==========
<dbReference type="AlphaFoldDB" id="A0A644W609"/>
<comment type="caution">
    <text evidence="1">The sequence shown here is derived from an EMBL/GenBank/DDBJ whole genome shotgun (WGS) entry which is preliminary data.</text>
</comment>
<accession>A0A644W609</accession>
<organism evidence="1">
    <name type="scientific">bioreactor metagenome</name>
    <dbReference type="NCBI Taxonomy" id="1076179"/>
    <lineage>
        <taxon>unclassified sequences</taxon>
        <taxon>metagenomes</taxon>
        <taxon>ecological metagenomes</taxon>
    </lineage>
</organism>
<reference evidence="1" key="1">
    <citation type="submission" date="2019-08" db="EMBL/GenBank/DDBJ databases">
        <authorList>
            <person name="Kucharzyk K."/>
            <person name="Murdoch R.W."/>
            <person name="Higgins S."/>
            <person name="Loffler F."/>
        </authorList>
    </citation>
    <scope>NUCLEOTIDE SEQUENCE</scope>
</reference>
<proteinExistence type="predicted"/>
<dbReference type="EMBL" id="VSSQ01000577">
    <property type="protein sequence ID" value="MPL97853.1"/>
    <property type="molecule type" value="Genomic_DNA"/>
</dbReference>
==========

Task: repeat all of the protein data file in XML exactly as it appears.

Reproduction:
<dbReference type="AlphaFoldDB" id="A0A644W609"/>
<comment type="caution">
    <text evidence="1">The sequence shown here is derived from an EMBL/GenBank/DDBJ whole genome shotgun (WGS) entry which is preliminary data.</text>
</comment>
<accession>A0A644W609</accession>
<organism evidence="1">
    <name type="scientific">bioreactor metagenome</name>
    <dbReference type="NCBI Taxonomy" id="1076179"/>
    <lineage>
        <taxon>unclassified sequences</taxon>
        <taxon>metagenomes</taxon>
        <taxon>ecological metagenomes</taxon>
    </lineage>
</organism>
<reference evidence="1" key="1">
    <citation type="submission" date="2019-08" db="EMBL/GenBank/DDBJ databases">
        <authorList>
            <person name="Kucharzyk K."/>
            <person name="Murdoch R.W."/>
            <person name="Higgins S."/>
            <person name="Loffler F."/>
        </authorList>
    </citation>
    <scope>NUCLEOTIDE SEQUENCE</scope>
</reference>
<proteinExistence type="predicted"/>
<dbReference type="EMBL" id="VSSQ01000577">
    <property type="protein sequence ID" value="MPL97853.1"/>
    <property type="molecule type" value="Genomic_DNA"/>
</dbReference>